Court culture and street lighting in seventeenth-century Europe

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Europe's first street lighting has been studied exclusively in local and practical terms. Based on evidence from northern Europe and the Empire, in particular the Electorate of Saxony between the reigns of Electors John George II (1656-1680) and Frederick Augustus I (1694-1733, as Augustus II King of Poland, 1697-1733), this article examines street lighting in a broader history of the night. In Saxony, the absolutist ruler Augustus II established public street lighting in Leipzig, the leading city of his principality, in 1701. Placing Saxon street lighting in its European context illustrates a surprising set of relationships between the court, the city, and the night in seventeenth-century Europe.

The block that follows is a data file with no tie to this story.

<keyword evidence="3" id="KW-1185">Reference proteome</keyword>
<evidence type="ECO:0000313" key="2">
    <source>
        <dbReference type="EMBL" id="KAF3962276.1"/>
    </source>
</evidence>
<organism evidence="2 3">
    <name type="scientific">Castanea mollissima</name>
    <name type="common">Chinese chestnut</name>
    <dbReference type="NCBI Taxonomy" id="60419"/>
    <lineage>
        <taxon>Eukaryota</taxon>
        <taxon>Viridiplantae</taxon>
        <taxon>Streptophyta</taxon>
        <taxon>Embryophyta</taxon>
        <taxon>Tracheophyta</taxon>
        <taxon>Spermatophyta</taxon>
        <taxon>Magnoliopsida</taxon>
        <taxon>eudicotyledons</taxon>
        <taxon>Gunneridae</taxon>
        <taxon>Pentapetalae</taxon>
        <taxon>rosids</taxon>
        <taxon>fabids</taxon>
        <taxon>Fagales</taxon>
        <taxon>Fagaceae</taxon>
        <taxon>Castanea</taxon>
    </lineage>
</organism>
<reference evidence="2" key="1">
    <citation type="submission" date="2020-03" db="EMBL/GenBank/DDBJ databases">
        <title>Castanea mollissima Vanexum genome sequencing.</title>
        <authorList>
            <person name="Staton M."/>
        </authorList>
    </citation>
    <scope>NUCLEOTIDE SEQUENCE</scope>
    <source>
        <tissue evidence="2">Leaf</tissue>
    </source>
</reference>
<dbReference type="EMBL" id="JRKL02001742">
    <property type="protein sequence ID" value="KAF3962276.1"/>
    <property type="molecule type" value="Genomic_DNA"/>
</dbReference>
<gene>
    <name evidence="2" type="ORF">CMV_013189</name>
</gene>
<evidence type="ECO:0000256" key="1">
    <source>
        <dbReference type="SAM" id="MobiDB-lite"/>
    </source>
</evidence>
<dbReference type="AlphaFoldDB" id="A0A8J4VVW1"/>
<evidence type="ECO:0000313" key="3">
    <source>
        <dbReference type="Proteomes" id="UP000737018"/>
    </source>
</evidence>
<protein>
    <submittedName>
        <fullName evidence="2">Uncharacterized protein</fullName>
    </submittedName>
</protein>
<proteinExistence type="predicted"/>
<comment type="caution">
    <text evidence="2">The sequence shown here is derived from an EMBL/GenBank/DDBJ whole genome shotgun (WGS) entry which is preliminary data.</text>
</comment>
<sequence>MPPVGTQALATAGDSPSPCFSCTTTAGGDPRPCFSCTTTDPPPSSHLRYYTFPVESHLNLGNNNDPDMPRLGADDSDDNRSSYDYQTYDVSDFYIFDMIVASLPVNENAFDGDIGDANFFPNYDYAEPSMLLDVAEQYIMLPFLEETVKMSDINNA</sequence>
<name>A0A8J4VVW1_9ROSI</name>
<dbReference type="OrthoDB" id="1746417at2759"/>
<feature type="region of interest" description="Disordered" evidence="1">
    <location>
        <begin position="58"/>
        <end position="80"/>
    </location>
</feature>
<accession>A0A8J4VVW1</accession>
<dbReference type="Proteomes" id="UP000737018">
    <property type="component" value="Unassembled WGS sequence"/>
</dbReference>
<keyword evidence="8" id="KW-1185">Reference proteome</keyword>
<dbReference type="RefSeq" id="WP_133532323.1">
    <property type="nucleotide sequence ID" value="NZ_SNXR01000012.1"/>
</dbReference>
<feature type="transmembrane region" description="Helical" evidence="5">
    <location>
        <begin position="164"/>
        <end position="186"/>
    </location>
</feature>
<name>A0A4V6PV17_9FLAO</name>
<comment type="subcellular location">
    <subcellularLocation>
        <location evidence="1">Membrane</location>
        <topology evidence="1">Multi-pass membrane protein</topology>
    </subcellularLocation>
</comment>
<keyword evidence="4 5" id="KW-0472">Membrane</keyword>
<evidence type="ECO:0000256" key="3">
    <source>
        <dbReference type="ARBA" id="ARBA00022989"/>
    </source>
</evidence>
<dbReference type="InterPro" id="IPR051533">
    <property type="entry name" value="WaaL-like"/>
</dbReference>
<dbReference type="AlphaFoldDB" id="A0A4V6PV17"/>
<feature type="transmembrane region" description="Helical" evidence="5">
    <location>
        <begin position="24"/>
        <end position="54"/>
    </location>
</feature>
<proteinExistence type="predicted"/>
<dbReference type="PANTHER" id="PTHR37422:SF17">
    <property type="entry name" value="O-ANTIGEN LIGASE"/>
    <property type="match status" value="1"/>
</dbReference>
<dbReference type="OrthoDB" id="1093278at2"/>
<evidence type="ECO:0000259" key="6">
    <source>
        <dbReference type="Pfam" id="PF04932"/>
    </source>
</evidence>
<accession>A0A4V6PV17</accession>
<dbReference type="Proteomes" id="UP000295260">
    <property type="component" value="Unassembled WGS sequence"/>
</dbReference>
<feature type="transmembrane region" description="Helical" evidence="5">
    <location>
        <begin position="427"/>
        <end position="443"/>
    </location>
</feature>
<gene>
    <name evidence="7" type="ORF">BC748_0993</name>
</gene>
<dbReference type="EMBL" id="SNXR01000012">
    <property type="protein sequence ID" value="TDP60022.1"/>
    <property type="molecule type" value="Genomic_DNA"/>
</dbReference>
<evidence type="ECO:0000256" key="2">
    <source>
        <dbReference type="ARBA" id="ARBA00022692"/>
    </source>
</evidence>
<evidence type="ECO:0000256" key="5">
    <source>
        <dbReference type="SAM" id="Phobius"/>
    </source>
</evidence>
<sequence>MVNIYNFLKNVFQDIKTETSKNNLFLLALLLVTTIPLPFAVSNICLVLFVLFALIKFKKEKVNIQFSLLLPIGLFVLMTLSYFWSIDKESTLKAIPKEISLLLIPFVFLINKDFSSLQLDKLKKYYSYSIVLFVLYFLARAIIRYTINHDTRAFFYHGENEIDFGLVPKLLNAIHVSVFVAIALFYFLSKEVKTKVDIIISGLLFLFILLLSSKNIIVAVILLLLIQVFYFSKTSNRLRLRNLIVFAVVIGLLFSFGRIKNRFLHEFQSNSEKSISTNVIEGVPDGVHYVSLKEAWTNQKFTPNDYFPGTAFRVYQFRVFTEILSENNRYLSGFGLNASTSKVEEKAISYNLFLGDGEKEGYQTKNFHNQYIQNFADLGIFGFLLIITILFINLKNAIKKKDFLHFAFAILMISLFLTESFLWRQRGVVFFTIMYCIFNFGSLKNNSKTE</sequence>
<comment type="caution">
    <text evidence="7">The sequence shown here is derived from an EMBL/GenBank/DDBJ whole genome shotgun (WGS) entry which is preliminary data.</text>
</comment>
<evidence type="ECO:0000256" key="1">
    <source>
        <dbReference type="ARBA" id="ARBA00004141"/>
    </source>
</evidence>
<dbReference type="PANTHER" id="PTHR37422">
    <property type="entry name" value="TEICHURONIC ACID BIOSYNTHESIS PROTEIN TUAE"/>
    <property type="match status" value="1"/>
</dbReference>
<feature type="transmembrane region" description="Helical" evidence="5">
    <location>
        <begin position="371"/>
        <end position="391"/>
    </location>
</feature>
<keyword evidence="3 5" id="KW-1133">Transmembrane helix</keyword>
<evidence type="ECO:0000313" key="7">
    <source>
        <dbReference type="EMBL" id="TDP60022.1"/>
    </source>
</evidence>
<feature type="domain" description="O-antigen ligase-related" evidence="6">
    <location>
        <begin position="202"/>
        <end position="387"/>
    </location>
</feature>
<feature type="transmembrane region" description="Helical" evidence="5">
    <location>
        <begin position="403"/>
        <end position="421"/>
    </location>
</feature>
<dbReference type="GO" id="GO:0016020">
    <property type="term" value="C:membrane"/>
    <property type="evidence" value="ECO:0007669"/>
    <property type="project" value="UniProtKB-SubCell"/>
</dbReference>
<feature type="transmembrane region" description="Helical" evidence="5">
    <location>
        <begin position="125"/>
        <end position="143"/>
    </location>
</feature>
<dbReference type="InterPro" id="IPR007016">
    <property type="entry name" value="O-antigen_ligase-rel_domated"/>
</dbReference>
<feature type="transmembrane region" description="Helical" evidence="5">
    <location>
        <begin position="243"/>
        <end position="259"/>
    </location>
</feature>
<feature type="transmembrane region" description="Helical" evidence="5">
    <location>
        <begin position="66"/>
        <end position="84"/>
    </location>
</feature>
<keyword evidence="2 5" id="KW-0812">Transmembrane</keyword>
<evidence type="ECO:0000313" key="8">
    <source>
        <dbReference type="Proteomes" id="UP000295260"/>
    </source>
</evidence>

Original languageEnglish (US)
Pages (from-to)743-768
Number of pages26
JournalJournal of Urban History
Issue number6
StatePublished - Sep 2002

ASJC Scopus subject areas

  • History
  • Sociology and Political Science
  • Urban Studies


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